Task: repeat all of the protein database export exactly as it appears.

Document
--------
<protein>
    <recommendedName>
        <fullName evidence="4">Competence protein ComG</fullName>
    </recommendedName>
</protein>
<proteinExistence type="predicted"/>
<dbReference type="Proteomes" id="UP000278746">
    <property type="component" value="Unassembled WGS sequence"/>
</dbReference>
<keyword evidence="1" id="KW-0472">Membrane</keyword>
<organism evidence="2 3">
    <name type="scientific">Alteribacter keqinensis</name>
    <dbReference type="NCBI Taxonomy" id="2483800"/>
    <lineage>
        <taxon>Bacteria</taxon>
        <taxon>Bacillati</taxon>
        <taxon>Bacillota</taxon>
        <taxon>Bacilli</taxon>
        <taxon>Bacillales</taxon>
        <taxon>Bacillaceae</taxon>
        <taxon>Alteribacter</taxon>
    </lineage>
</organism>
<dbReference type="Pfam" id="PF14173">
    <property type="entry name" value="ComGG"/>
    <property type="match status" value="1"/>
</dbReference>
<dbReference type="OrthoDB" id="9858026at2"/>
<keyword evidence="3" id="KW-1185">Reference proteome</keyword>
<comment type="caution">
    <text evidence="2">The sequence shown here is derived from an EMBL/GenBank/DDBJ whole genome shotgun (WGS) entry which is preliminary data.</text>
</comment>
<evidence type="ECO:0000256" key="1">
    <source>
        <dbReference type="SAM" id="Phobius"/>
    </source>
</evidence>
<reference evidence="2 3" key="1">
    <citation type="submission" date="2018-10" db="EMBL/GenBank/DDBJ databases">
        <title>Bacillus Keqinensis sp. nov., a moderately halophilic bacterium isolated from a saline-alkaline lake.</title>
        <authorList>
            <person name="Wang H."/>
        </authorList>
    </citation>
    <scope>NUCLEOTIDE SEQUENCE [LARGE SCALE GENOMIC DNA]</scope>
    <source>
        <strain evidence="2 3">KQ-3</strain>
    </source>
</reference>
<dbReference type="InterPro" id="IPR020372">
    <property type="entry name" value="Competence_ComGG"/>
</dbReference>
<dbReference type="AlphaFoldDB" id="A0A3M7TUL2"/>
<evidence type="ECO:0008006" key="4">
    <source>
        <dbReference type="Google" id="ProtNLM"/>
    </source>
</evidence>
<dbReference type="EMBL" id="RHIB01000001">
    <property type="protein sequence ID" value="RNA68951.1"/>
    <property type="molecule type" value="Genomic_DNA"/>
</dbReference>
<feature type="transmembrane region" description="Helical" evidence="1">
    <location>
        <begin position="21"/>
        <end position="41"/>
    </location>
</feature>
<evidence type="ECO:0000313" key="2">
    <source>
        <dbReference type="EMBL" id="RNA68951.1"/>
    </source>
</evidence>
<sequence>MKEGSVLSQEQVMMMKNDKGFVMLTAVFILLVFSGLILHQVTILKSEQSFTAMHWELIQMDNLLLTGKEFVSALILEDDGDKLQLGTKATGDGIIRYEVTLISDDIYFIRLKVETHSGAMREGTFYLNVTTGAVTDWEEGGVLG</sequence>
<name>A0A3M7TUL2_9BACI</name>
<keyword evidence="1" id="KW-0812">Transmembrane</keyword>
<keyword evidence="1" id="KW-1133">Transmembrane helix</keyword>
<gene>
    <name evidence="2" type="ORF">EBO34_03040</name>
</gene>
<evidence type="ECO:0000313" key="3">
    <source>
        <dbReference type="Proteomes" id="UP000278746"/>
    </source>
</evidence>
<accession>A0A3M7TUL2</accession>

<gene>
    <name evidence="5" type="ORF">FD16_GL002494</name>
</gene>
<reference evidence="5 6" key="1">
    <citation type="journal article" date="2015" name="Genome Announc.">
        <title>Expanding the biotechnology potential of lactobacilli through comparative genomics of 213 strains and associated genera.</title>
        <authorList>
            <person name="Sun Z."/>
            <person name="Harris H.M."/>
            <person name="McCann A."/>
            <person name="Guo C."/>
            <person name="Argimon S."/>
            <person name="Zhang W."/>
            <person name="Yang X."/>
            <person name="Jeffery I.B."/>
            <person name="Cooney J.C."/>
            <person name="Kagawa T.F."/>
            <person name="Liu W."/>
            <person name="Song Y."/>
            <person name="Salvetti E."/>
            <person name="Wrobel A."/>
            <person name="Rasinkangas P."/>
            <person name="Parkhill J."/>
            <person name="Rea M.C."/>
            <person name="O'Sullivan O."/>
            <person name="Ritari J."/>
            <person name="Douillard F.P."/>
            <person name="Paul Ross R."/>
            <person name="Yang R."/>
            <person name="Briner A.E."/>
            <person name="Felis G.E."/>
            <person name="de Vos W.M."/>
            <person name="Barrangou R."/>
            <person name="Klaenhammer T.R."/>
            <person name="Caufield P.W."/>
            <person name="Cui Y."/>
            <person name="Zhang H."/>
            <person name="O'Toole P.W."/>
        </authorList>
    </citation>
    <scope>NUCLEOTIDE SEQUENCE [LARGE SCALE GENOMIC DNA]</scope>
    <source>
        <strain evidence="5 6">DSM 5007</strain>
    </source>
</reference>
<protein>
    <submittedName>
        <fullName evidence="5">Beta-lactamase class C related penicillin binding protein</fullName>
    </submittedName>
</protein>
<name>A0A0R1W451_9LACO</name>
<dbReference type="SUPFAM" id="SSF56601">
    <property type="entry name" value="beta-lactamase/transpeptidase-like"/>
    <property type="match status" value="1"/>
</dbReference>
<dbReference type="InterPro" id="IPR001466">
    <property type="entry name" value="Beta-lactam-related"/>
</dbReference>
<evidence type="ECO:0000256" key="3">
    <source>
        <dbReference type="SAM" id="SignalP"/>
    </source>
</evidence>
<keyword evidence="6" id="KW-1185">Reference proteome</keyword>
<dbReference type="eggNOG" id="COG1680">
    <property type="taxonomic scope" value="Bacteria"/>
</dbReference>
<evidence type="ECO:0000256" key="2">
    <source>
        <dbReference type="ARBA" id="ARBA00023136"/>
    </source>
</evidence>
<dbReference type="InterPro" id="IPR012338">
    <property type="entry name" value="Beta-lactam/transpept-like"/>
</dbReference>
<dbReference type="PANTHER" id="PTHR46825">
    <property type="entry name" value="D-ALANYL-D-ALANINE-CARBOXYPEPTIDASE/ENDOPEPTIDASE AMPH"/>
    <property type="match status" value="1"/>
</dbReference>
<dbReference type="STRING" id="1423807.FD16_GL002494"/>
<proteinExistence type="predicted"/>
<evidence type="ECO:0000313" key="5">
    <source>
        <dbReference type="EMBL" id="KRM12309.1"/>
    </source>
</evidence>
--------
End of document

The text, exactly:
<protein>
    <recommendedName>
        <fullName evidence="4">Competence protein ComG</fullName>
    </recommendedName>
</protein>
<proteinExistence type="predicted"/>
<dbReference type="Proteomes" id="UP000278746">
    <property type="component" value="Unassembled WGS sequence"/>
</dbReference>
<keyword evidence="1" id="KW-0472">Membrane</keyword>
<organism evidence="2 3">
    <name type="scientific">Alteribacter keqinensis</name>
    <dbReference type="NCBI Taxonomy" id="2483800"/>
    <lineage>
        <taxon>Bacteria</taxon>
        <taxon>Bacillati</taxon>
        <taxon>Bacillota</taxon>
        <taxon>Bacilli</taxon>
        <taxon>Bacillales</taxon>
        <taxon>Bacillaceae</taxon>
        <taxon>Alteribacter</taxon>
    </lineage>
</organism>
<dbReference type="Pfam" id="PF14173">
    <property type="entry name" value="ComGG"/>
    <property type="match status" value="1"/>
</dbReference>
<dbReference type="OrthoDB" id="9858026at2"/>
<keyword evidence="3" id="KW-1185">Reference proteome</keyword>
<comment type="caution">
    <text evidence="2">The sequence shown here is derived from an EMBL/GenBank/DDBJ whole genome shotgun (WGS) entry which is preliminary data.</text>
</comment>
<evidence type="ECO:0000256" key="1">
    <source>
        <dbReference type="SAM" id="Phobius"/>
    </source>
</evidence>
<reference evidence="2 3" key="1">
    <citation type="submission" date="2018-10" db="EMBL/GenBank/DDBJ databases">
        <title>Bacillus Keqinensis sp. nov., a moderately halophilic bacterium isolated from a saline-alkaline lake.</title>
        <authorList>
            <person name="Wang H."/>
        </authorList>
    </citation>
    <scope>NUCLEOTIDE SEQUENCE [LARGE SCALE GENOMIC DNA]</scope>
    <source>
        <strain evidence="2 3">KQ-3</strain>
    </source>
</reference>
<dbReference type="InterPro" id="IPR020372">
    <property type="entry name" value="Competence_ComGG"/>
</dbReference>
<dbReference type="AlphaFoldDB" id="A0A3M7TUL2"/>
<evidence type="ECO:0008006" key="4">
    <source>
        <dbReference type="Google" id="ProtNLM"/>
    </source>
</evidence>
<dbReference type="EMBL" id="RHIB01000001">
    <property type="protein sequence ID" value="RNA68951.1"/>
    <property type="molecule type" value="Genomic_DNA"/>
</dbReference>
<feature type="transmembrane region" description="Helical" evidence="1">
    <location>
        <begin position="21"/>
        <end position="41"/>
    </location>
</feature>
<evidence type="ECO:0000313" key="2">
    <source>
        <dbReference type="EMBL" id="RNA68951.1"/>
    </source>
</evidence>
<sequence>MKEGSVLSQEQVMMMKNDKGFVMLTAVFILLVFSGLILHQVTILKSEQSFTAMHWELIQMDNLLLTGKEFVSALILEDDGDKLQLGTKATGDGIIRYEVTLISDDIYFIRLKVETHSGAMREGTFYLNVTTGAVTDWEEGGVLG</sequence>
<name>A0A3M7TUL2_9BACI</name>
<keyword evidence="1" id="KW-0812">Transmembrane</keyword>
<keyword evidence="1" id="KW-1133">Transmembrane helix</keyword>
<gene>
    <name evidence="2" type="ORF">EBO34_03040</name>
</gene>
<evidence type="ECO:0000313" key="3">
    <source>
        <dbReference type="Proteomes" id="UP000278746"/>
    </source>
</evidence>
<accession>A0A3M7TUL2</accession>

<gene>
    <name evidence="5" type="ORF">FD16_GL002494</name>
</gene>
<reference evidence="5 6" key="1">
    <citation type="journal article" date="2015" name="Genome Announc.">
        <title>Expanding the biotechnology potential of lactobacilli through comparative genomics of 213 strains and associated genera.</title>
        <authorList>
            <person name="Sun Z."/>
            <person name="Harris H.M."/>
            <person name="McCann A."/>
            <person name="Guo C."/>
            <person name="Argimon S."/>
            <person name="Zhang W."/>
            <person name="Yang X."/>
            <person name="Jeffery I.B."/>
            <person name="Cooney J.C."/>
            <person name="Kagawa T.F."/>
            <person name="Liu W."/>
            <person name="Song Y."/>
            <person name="Salvetti E."/>
            <person name="Wrobel A."/>
            <person name="Rasinkangas P."/>
            <person name="Parkhill J."/>
            <person name="Rea M.C."/>
            <person name="O'Sullivan O."/>
            <person name="Ritari J."/>
            <person name="Douillard F.P."/>
            <person name="Paul Ross R."/>
            <person name="Yang R."/>
            <person name="Briner A.E."/>
            <person name="Felis G.E."/>
            <person name="de Vos W.M."/>
            <person name="Barrangou R."/>
            <person name="Klaenhammer T.R."/>
            <person name="Caufield P.W."/>
            <person name="Cui Y."/>
            <person name="Zhang H."/>
            <person name="O'Toole P.W."/>
        </authorList>
    </citation>
    <scope>NUCLEOTIDE SEQUENCE [LARGE SCALE GENOMIC DNA]</scope>
    <source>
        <strain evidence="5 6">DSM 5007</strain>
    </source>
</reference>
<protein>
    <submittedName>
        <fullName evidence="5">Beta-lactamase class C related penicillin binding protein</fullName>
    </submittedName>
</protein>
<name>A0A0R1W451_9LACO</name>
<dbReference type="SUPFAM" id="SSF56601">
    <property type="entry name" value="beta-lactamase/transpeptidase-like"/>
    <property type="match status" value="1"/>
</dbReference>
<dbReference type="InterPro" id="IPR001466">
    <property type="entry name" value="Beta-lactam-related"/>
</dbReference>
<evidence type="ECO:0000256" key="3">
    <source>
        <dbReference type="SAM" id="SignalP"/>
    </source>
</evidence>
<keyword evidence="6" id="KW-1185">Reference proteome</keyword>
<dbReference type="eggNOG" id="COG1680">
    <property type="taxonomic scope" value="Bacteria"/>
</dbReference>
<evidence type="ECO:0000256" key="2">
    <source>
        <dbReference type="ARBA" id="ARBA00023136"/>
    </source>
</evidence>
<dbReference type="InterPro" id="IPR012338">
    <property type="entry name" value="Beta-lactam/transpept-like"/>
</dbReference>
<dbReference type="PANTHER" id="PTHR46825">
    <property type="entry name" value="D-ALANYL-D-ALANINE-CARBOXYPEPTIDASE/ENDOPEPTIDASE AMPH"/>
    <property type="match status" value="1"/>
</dbReference>
<dbReference type="STRING" id="1423807.FD16_GL002494"/>
<proteinExistence type="predicted"/>
<evidence type="ECO:0000313" key="5">
    <source>
        <dbReference type="EMBL" id="KRM12309.1"/>
    </source>
</evidence>